Orpheus Brewing’s Jason Pellett: Atlanta’s Sour Beer Trailblazer
Georgia’s craft beer awakening came a little later than most places. When Orpheus Brewing opened its doors on Memorial Day 2014 there were less than 35 breweries in the entire state. At the time, tart beers were still relatively unknown to the average Georgia beer drinker. In the two short years since then, the status of Georgia-brewed sour beers has changed dramatically and Jason Pellett, brewmaster at Orpheus Brewing, deserves a lot of the credit.
Inspired by a Sour Plum Popsicle
In the spring of 2009, Pellett was celebrating his Masters solo trumpet recital at the world-renowned Brick Store Pub when he was served a sour beer. It was a Duchesse De Bourgogne. The Belgian-brewed, oak aged, sweet-fruity Flemish ale sparked an obsession with sour beers. This obsession, combined with a lack of tart beers in the Atlanta market, led Pellett to start homebrewing the beers he wanted to be drinking but couldn’t readily find. He started with clones and extract but after tasting a locally made sour plum popsicle he was inspired to kick his hobby up a notch.
“From the first bite I knew that sour plum had to be a beer flavor — this was before Tilquin Quetsche — so I don’t know of any sour plum beers that were already being made,” Pellett says. “I got the equipment to brew all-grain a few days later so I could do a sour mash. I let it do a wild sour, fermented with saison yeast, and added fresh plums.”
That sour plum-popsicle-inspired homebrew was the taste he’d been looking for and it became the catalyst for opening his own brewery. Pellett started brewing it constantly. Those lucky enough to be invited to parties he attended were always excited to see him walk in with a giant tub of brown glass bottles filled with his signature tart beer.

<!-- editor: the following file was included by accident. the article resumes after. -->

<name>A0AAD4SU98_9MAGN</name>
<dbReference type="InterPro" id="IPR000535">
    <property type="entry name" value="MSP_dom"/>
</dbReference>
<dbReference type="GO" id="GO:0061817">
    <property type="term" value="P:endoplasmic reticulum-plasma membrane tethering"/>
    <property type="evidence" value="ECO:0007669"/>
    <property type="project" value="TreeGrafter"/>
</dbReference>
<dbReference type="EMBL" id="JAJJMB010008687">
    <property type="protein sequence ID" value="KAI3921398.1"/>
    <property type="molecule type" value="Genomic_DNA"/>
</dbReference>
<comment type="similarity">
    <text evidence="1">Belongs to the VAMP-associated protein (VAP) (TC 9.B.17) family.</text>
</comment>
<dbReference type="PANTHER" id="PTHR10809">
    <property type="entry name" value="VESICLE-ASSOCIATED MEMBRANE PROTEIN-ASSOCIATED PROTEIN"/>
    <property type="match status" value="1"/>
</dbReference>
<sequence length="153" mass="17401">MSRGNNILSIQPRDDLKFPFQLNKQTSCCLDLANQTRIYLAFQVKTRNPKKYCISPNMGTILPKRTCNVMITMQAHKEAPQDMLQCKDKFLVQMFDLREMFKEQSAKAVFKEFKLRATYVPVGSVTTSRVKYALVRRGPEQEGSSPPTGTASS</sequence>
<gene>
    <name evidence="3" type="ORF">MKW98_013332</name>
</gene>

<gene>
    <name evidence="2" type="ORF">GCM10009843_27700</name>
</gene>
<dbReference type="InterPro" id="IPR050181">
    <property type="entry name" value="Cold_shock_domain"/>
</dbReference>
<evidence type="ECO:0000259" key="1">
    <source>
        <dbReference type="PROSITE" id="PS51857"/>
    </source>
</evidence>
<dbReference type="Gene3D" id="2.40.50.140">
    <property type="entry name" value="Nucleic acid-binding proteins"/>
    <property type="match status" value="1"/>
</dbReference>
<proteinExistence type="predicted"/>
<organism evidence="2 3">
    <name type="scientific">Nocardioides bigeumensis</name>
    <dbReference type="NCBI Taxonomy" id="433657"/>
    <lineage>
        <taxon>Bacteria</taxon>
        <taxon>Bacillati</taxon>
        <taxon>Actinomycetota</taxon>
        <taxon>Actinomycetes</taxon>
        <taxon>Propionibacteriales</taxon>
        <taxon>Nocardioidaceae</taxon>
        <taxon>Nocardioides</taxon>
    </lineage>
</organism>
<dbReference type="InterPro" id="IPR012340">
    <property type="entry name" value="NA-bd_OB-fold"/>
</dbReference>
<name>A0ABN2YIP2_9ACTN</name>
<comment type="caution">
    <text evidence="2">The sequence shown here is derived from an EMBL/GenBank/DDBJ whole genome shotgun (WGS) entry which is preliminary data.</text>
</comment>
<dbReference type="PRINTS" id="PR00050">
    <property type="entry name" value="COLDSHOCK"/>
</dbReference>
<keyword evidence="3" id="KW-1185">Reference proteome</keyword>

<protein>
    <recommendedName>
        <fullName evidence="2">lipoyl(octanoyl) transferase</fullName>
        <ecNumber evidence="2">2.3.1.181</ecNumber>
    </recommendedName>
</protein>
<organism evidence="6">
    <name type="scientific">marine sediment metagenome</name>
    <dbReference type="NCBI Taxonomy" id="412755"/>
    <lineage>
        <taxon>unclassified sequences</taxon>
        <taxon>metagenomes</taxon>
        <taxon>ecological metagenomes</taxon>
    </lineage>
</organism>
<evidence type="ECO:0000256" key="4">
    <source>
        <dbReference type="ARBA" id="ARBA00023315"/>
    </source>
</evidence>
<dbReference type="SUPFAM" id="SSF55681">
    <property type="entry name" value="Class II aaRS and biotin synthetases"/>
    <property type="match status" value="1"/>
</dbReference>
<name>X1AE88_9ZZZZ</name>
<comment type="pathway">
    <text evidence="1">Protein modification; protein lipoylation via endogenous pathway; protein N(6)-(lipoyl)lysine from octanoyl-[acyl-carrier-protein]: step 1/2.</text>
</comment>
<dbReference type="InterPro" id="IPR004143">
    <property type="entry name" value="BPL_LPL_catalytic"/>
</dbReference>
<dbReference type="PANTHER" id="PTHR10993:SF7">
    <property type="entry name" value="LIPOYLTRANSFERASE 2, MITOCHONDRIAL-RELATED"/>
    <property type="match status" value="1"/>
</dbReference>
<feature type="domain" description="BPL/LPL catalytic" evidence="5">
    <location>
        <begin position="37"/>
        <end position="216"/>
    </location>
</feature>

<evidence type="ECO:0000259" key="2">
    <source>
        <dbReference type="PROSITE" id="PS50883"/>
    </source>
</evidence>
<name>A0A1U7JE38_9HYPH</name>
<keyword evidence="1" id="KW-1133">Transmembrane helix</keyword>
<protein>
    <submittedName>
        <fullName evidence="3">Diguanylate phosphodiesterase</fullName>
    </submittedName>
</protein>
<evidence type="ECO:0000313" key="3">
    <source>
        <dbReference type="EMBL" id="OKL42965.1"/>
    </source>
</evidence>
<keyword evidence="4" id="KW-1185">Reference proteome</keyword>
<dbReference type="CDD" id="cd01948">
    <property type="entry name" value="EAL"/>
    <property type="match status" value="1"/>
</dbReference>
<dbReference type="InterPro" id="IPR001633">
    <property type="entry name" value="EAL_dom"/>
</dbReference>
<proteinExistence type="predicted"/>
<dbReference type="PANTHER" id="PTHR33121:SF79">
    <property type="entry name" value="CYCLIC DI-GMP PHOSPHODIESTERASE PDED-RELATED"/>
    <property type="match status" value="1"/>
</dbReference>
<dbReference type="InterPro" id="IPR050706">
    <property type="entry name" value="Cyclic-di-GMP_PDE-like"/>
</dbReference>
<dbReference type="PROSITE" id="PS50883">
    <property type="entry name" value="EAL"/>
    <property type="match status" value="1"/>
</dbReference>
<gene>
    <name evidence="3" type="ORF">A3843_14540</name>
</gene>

Over the next few years, Pellett developed branding, found business partners and secured financial backing for what would become Orpheus Brewing. On May 26, 2014, the tasting room in Midtown Atlanta opened its doors to a crowd of eager guests. The sour plum homebrew had evolved into Atalanta and was launched as the brewery’s flagship beer. A few days later the first kegs went into distribution. Greater Atlanta’s introduction to the world of sour beers had begun.
Atalanta Takes Atlanta by Storm
Not everyone immediately understood that sour beers were a style unto themselves. It wasn’t unusual to have kegs marked as “sour” and returned to the distributor. But slowly, awareness of and appreciation for the sour beer style increased. Atlanta’s weekly alt-magazine declared Atalanta the city’s “Best New Beer.” Other Georgia breweries added their own mark to tart beer landscape. Creature Comforts released their Berliner Weisse, Athena. Three Taverns introduced their wild ale, Inceptus. One-off goses popped up in tasting rooms all around town.
That November, Orpheus made Atalanta the first Georgia-brewed sour beer canned and widely distributed across the state. According to Pellett, “it now sells everywhere. By volume, Atalanta cans are our biggest on-premise SKU by quite a bit — that’s crazy, considering we also have popular IPAs.”
Orpheus’s IPAs include Transmigration of Souls (Double IPA), Life Death Life Truth (IPA) and Peace War Truth Lie (Session IPA). But left in the hands of Jason Pellett, even hoppy beers are ripe puckering (despite the fact that hops inhibit the souring microbes). The result is Serpent Bite, a dry-hopped sour that seems to sell out as soon as it hit the shelves.
Visitors to the tasting room now come specifically to try tart and sour beers. In addition to Atalanta, Orpheus brews Wandering Blues (a blueberry sour) and Sykophantes (a fig sour). The brewery’s sour barrel room houses aging sour project, the majority of which are the result of spontaneous fermentations occurring in the barrel room’s open top fermenters.
Two years after Atalanta introduced the greater Atlanta market to tart beers there is now enough demand for Georgia craft breweries of every size to consider adding them to their portfolio. Rapturous, a raspberry sour ale brewed by Three Taverns, originally a year-round draft only is now available in cans. Savannah-based Southbound Brewing Company created Transilience, a German-style sour wheat, to help them transition into the Atlanta market. Sweetwater released The Pit & The Pendulum, a wild ale, as part of their limited release cork and cage series. Georgia’s offering of homegrown tart beers may have popped up after the national trend got rolling but it’s catching up fast. If you haven’t had one yet, it’s likely you will soon.